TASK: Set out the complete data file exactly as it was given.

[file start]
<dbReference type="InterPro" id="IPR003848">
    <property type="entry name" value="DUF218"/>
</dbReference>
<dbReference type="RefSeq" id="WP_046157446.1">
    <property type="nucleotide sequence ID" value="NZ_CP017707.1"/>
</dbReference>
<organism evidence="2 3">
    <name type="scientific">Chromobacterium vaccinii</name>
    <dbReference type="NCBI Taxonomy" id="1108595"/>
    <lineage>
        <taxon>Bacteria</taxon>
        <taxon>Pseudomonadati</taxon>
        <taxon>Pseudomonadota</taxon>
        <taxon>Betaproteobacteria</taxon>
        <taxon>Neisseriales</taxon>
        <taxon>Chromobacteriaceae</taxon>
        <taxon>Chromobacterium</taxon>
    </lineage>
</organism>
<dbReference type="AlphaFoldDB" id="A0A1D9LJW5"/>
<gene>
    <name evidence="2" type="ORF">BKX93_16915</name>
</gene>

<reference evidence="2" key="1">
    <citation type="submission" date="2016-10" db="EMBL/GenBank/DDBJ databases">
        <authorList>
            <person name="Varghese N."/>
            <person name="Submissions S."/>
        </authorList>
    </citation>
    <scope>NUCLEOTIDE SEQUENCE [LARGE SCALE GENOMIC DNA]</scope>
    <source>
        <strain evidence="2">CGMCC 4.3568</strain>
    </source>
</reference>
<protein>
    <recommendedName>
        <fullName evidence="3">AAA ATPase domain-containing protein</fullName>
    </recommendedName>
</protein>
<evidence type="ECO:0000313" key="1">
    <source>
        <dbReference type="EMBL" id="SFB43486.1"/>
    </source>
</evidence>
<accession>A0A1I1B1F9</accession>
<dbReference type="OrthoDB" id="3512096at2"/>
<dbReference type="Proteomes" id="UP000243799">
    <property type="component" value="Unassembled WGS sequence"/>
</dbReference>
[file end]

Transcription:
<dbReference type="InterPro" id="IPR003848">
    <property type="entry name" value="DUF218"/>
</dbReference>
<dbReference type="RefSeq" id="WP_046157446.1">
    <property type="nucleotide sequence ID" value="NZ_CP017707.1"/>
</dbReference>
<organism evidence="2 3">
    <name type="scientific">Chromobacterium vaccinii</name>
    <dbReference type="NCBI Taxonomy" id="1108595"/>
    <lineage>
        <taxon>Bacteria</taxon>
        <taxon>Pseudomonadati</taxon>
        <taxon>Pseudomonadota</taxon>
        <taxon>Betaproteobacteria</taxon>
        <taxon>Neisseriales</taxon>
        <taxon>Chromobacteriaceae</taxon>
        <taxon>Chromobacterium</taxon>
    </lineage>
</organism>
<dbReference type="AlphaFoldDB" id="A0A1D9LJW5"/>
<gene>
    <name evidence="2" type="ORF">BKX93_16915</name>
</gene>

<reference evidence="2" key="1">
    <citation type="submission" date="2016-10" db="EMBL/GenBank/DDBJ databases">
        <authorList>
            <person name="Varghese N."/>
            <person name="Submissions S."/>
        </authorList>
    </citation>
    <scope>NUCLEOTIDE SEQUENCE [LARGE SCALE GENOMIC DNA]</scope>
    <source>
        <strain evidence="2">CGMCC 4.3568</strain>
    </source>
</reference>
<protein>
    <recommendedName>
        <fullName evidence="3">AAA ATPase domain-containing protein</fullName>
    </recommendedName>
</protein>
<evidence type="ECO:0000313" key="1">
    <source>
        <dbReference type="EMBL" id="SFB43486.1"/>
    </source>
</evidence>
<accession>A0A1I1B1F9</accession>
<dbReference type="OrthoDB" id="3512096at2"/>
<dbReference type="Proteomes" id="UP000243799">
    <property type="component" value="Unassembled WGS sequence"/>
</dbReference>